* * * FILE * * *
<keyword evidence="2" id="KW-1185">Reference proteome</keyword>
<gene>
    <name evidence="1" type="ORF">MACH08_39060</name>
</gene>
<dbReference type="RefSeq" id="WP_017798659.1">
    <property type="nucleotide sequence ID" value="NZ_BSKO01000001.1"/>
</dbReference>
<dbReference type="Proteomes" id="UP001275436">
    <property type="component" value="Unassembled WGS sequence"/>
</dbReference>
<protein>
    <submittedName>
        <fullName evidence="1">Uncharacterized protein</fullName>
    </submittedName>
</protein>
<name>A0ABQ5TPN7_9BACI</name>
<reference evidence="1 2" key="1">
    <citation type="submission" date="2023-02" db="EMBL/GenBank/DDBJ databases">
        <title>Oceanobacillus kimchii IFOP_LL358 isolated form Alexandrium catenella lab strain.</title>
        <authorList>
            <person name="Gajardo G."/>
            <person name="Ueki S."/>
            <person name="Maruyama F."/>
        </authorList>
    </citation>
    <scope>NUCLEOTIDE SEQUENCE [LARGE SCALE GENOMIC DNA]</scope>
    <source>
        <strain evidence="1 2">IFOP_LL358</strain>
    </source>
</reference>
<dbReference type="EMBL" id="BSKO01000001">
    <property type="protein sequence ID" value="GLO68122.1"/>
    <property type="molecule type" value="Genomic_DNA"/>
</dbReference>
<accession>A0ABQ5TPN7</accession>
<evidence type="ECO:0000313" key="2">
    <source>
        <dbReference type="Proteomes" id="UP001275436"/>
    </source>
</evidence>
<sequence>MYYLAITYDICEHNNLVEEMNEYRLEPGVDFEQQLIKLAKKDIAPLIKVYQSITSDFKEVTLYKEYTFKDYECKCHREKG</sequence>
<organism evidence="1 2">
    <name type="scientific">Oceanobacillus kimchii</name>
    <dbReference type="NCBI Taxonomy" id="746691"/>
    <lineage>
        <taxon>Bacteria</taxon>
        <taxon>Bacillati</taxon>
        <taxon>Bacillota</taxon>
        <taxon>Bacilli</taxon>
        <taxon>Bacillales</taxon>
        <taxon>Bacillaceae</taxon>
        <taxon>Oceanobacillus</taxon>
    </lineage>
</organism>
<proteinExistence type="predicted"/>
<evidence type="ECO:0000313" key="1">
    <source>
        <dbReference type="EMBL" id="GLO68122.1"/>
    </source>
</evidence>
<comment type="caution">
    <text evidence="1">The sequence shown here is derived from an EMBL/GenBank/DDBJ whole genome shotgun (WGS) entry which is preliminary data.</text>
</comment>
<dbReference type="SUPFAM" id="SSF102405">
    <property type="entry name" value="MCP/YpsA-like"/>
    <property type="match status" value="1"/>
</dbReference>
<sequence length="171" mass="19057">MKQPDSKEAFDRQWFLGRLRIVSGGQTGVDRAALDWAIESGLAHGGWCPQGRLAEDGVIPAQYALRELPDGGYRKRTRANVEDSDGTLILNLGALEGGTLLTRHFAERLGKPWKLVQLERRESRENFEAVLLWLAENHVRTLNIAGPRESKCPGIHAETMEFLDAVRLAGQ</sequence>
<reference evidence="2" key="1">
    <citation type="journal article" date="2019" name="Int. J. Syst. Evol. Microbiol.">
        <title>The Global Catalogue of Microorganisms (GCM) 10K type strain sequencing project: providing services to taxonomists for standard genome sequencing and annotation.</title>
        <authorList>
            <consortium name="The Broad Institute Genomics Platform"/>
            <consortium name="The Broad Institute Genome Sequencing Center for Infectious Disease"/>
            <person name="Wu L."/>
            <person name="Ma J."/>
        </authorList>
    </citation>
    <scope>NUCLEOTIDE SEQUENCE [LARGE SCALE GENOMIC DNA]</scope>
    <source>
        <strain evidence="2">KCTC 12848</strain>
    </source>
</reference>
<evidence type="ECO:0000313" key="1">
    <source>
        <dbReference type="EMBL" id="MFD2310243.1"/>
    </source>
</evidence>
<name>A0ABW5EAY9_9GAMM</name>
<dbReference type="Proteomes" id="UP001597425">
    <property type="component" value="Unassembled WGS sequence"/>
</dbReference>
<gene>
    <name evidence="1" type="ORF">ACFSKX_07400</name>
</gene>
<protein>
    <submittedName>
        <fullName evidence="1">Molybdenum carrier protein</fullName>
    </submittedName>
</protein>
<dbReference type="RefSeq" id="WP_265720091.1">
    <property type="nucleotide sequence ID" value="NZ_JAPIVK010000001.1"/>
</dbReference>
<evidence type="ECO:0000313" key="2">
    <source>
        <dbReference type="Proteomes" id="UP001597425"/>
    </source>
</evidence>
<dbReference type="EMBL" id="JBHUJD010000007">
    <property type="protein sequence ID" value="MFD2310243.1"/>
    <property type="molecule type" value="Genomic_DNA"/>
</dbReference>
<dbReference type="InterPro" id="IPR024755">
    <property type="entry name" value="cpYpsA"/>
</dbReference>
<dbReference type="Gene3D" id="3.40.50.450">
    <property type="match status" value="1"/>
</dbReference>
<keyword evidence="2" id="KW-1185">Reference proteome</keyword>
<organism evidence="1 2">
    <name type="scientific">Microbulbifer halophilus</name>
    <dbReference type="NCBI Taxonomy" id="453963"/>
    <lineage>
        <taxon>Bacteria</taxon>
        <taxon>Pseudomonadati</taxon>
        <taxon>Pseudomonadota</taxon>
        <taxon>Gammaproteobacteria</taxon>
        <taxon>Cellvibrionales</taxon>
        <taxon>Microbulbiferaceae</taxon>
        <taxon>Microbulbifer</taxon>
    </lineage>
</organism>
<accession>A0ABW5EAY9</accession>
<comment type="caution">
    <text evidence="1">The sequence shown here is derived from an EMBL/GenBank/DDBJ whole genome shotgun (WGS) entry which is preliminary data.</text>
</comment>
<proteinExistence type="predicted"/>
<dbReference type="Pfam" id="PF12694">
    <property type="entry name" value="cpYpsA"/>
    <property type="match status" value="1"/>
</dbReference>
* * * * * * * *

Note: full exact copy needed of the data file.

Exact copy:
<keyword evidence="2" id="KW-1185">Reference proteome</keyword>
<gene>
    <name evidence="1" type="ORF">MACH08_39060</name>
</gene>
<dbReference type="RefSeq" id="WP_017798659.1">
    <property type="nucleotide sequence ID" value="NZ_BSKO01000001.1"/>
</dbReference>
<dbReference type="Proteomes" id="UP001275436">
    <property type="component" value="Unassembled WGS sequence"/>
</dbReference>
<protein>
    <submittedName>
        <fullName evidence="1">Uncharacterized protein</fullName>
    </submittedName>
</protein>
<name>A0ABQ5TPN7_9BACI</name>
<reference evidence="1 2" key="1">
    <citation type="submission" date="2023-02" db="EMBL/GenBank/DDBJ databases">
        <title>Oceanobacillus kimchii IFOP_LL358 isolated form Alexandrium catenella lab strain.</title>
        <authorList>
            <person name="Gajardo G."/>
            <person name="Ueki S."/>
            <person name="Maruyama F."/>
        </authorList>
    </citation>
    <scope>NUCLEOTIDE SEQUENCE [LARGE SCALE GENOMIC DNA]</scope>
    <source>
        <strain evidence="1 2">IFOP_LL358</strain>
    </source>
</reference>
<dbReference type="EMBL" id="BSKO01000001">
    <property type="protein sequence ID" value="GLO68122.1"/>
    <property type="molecule type" value="Genomic_DNA"/>
</dbReference>
<accession>A0ABQ5TPN7</accession>
<evidence type="ECO:0000313" key="2">
    <source>
        <dbReference type="Proteomes" id="UP001275436"/>
    </source>
</evidence>
<sequence>MYYLAITYDICEHNNLVEEMNEYRLEPGVDFEQQLIKLAKKDIAPLIKVYQSITSDFKEVTLYKEYTFKDYECKCHREKG</sequence>
<organism evidence="1 2">
    <name type="scientific">Oceanobacillus kimchii</name>
    <dbReference type="NCBI Taxonomy" id="746691"/>
    <lineage>
        <taxon>Bacteria</taxon>
        <taxon>Bacillati</taxon>
        <taxon>Bacillota</taxon>
        <taxon>Bacilli</taxon>
        <taxon>Bacillales</taxon>
        <taxon>Bacillaceae</taxon>
        <taxon>Oceanobacillus</taxon>
    </lineage>
</organism>
<proteinExistence type="predicted"/>
<evidence type="ECO:0000313" key="1">
    <source>
        <dbReference type="EMBL" id="GLO68122.1"/>
    </source>
</evidence>
<comment type="caution">
    <text evidence="1">The sequence shown here is derived from an EMBL/GenBank/DDBJ whole genome shotgun (WGS) entry which is preliminary data.</text>
</comment>
<dbReference type="SUPFAM" id="SSF102405">
    <property type="entry name" value="MCP/YpsA-like"/>
    <property type="match status" value="1"/>
</dbReference>
<sequence length="171" mass="19057">MKQPDSKEAFDRQWFLGRLRIVSGGQTGVDRAALDWAIESGLAHGGWCPQGRLAEDGVIPAQYALRELPDGGYRKRTRANVEDSDGTLILNLGALEGGTLLTRHFAERLGKPWKLVQLERRESRENFEAVLLWLAENHVRTLNIAGPRESKCPGIHAETMEFLDAVRLAGQ</sequence>
<reference evidence="2" key="1">
    <citation type="journal article" date="2019" name="Int. J. Syst. Evol. Microbiol.">
        <title>The Global Catalogue of Microorganisms (GCM) 10K type strain sequencing project: providing services to taxonomists for standard genome sequencing and annotation.</title>
        <authorList>
            <consortium name="The Broad Institute Genomics Platform"/>
            <consortium name="The Broad Institute Genome Sequencing Center for Infectious Disease"/>
            <person name="Wu L."/>
            <person name="Ma J."/>
        </authorList>
    </citation>
    <scope>NUCLEOTIDE SEQUENCE [LARGE SCALE GENOMIC DNA]</scope>
    <source>
        <strain evidence="2">KCTC 12848</strain>
    </source>
</reference>
<evidence type="ECO:0000313" key="1">
    <source>
        <dbReference type="EMBL" id="MFD2310243.1"/>
    </source>
</evidence>
<name>A0ABW5EAY9_9GAMM</name>
<dbReference type="Proteomes" id="UP001597425">
    <property type="component" value="Unassembled WGS sequence"/>
</dbReference>
<gene>
    <name evidence="1" type="ORF">ACFSKX_07400</name>
</gene>
<protein>
    <submittedName>
        <fullName evidence="1">Molybdenum carrier protein</fullName>
    </submittedName>
</protein>
<dbReference type="RefSeq" id="WP_265720091.1">
    <property type="nucleotide sequence ID" value="NZ_JAPIVK010000001.1"/>
</dbReference>
<evidence type="ECO:0000313" key="2">
    <source>
        <dbReference type="Proteomes" id="UP001597425"/>
    </source>
</evidence>
<dbReference type="EMBL" id="JBHUJD010000007">
    <property type="protein sequence ID" value="MFD2310243.1"/>
    <property type="molecule type" value="Genomic_DNA"/>
</dbReference>
<dbReference type="InterPro" id="IPR024755">
    <property type="entry name" value="cpYpsA"/>
</dbReference>
<dbReference type="Gene3D" id="3.40.50.450">
    <property type="match status" value="1"/>
</dbReference>
<keyword evidence="2" id="KW-1185">Reference proteome</keyword>
<organism evidence="1 2">
    <name type="scientific">Microbulbifer halophilus</name>
    <dbReference type="NCBI Taxonomy" id="453963"/>
    <lineage>
        <taxon>Bacteria</taxon>
        <taxon>Pseudomonadati</taxon>
        <taxon>Pseudomonadota</taxon>
        <taxon>Gammaproteobacteria</taxon>
        <taxon>Cellvibrionales</taxon>
        <taxon>Microbulbiferaceae</taxon>
        <taxon>Microbulbifer</taxon>
    </lineage>
</organism>
<accession>A0ABW5EAY9</accession>
<comment type="caution">
    <text evidence="1">The sequence shown here is derived from an EMBL/GenBank/DDBJ whole genome shotgun (WGS) entry which is preliminary data.</text>
</comment>
<proteinExistence type="predicted"/>
<dbReference type="Pfam" id="PF12694">
    <property type="entry name" value="cpYpsA"/>
    <property type="match status" value="1"/>
</dbReference>